Your flight came in a few hours late, your bag arrived even later, and you've finally reached your car at the Pike's Peak lot...only to find that it has a flat tire. What to do? Call 303-342-4645; that airport line is manned 24 hours a day, seven days a week, and will dispatch someone to not only change your tire, but give your battery a jump if you need it. Forget where you parked? That number's got your number, too. The services are free, but you'll still need to pay the $8 daily fee to get out of the lot.

When you're trying to leave the streets, clean clothes can provide a big leg up on leaving the itinerant life behind. And folks who aren't interested in moving up and out quite yet might still appreciate wearing gear that's not grimy. While the nonprofit Bayaud Enterprises is focused on getting the indigent into the workforce through training and job placement, its leaders recognize the role that clean clothes play in their mission. So this past year, they stepped up their services and sent laundry trucks to strategic locations around town, including the Denver Central Library, which is on a regular schedule. It pays to tidy up.


At Humanity, a clothing store in Five Points, everything is free — a priceless perk for people experiencing homelessness. Run by Impact Locally, a Denver nonprofit providing a spectrum of services, from sack-lunch distribution to free haircuts, Humanity solicits clothing donations, then fills the storefront's racks with no-cost apparel that customers are free to choose, try on and then take home...wherever home may be.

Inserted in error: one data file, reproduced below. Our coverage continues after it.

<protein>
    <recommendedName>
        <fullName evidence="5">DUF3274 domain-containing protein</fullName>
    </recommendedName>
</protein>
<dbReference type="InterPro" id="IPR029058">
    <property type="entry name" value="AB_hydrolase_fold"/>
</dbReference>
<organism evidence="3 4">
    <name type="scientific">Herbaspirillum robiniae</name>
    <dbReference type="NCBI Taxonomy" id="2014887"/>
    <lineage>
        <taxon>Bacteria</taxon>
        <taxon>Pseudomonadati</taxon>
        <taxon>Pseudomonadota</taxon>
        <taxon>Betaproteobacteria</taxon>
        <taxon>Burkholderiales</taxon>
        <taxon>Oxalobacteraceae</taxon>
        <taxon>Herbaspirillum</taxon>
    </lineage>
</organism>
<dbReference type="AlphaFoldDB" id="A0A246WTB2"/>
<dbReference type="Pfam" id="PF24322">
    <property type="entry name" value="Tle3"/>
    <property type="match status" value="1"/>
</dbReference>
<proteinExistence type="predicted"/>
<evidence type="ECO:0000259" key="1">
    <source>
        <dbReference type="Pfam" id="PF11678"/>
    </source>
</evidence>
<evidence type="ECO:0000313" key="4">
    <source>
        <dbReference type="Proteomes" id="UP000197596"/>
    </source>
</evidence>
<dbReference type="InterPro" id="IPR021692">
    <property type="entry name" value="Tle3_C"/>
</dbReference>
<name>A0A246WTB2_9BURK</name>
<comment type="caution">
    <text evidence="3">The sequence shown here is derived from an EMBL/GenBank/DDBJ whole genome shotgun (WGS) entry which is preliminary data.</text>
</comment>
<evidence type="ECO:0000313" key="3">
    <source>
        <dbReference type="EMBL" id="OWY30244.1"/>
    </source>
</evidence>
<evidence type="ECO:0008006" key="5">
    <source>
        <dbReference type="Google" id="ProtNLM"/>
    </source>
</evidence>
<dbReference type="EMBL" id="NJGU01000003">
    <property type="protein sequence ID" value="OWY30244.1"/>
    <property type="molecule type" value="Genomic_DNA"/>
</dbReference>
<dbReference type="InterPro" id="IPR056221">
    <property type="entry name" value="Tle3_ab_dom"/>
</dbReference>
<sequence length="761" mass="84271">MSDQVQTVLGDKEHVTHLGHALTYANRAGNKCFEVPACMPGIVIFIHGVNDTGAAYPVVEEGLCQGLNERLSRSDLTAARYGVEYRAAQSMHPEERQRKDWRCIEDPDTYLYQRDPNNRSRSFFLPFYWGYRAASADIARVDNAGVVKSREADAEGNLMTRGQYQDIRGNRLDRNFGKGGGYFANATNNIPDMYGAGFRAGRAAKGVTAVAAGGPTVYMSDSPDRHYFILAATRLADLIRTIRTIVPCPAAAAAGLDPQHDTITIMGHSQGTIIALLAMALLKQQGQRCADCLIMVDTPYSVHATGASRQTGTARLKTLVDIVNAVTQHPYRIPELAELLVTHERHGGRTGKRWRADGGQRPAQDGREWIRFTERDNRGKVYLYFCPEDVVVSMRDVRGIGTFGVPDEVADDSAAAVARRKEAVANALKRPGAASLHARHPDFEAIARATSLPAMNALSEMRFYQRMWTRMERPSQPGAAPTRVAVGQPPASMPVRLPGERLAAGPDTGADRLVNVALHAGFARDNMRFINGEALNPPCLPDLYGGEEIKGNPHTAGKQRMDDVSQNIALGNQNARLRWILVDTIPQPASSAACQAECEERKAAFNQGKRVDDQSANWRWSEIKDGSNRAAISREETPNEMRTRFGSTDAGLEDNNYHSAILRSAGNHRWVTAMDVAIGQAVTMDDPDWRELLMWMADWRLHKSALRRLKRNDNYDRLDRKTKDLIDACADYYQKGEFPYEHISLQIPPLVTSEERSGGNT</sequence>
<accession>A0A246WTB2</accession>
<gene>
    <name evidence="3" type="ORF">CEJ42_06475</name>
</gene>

Erika Righter's Hope Tank, a retail store with a conscience, has been giving back to the community since day one by putting aside a percentage of all sales for a nonprofit of the maker's choice. But Righter's interest in the public good and shop-local movement doesn't end there. She recently created the Hope Slinger's Guide to Denver, a branch of her charitable Hope Slinger Fund. It's an online directory not only to other businesses with giving-back programs similar to that of Hope Tank, but to local small businesses run by women, people of color and/or members of the LGBTQ community. Let Righter steer you in the right direction.

Reverend Canon Broderick Greer invites legislators, academics, faith leaders and community activists — past guests have included Representative Leslie Herod and Dr. Jennifer S. Leath of the Iliff School of Theology — to join him in the library of St. John's Cathedral for intimate conversations about their lives and work. Weaving theology into personal discussions about social justice, ethics and LGBTQ life, Greer takes a warm and welcoming approach to complex issues. Denver is lucky to have a progressive and fearlessly honest theologian like Greer, who has also written for the Huffington Post, Teen Vogue and the Washington Post on topics ranging from Aretha Franklin's legacy to his own experience being a pro-choice priest.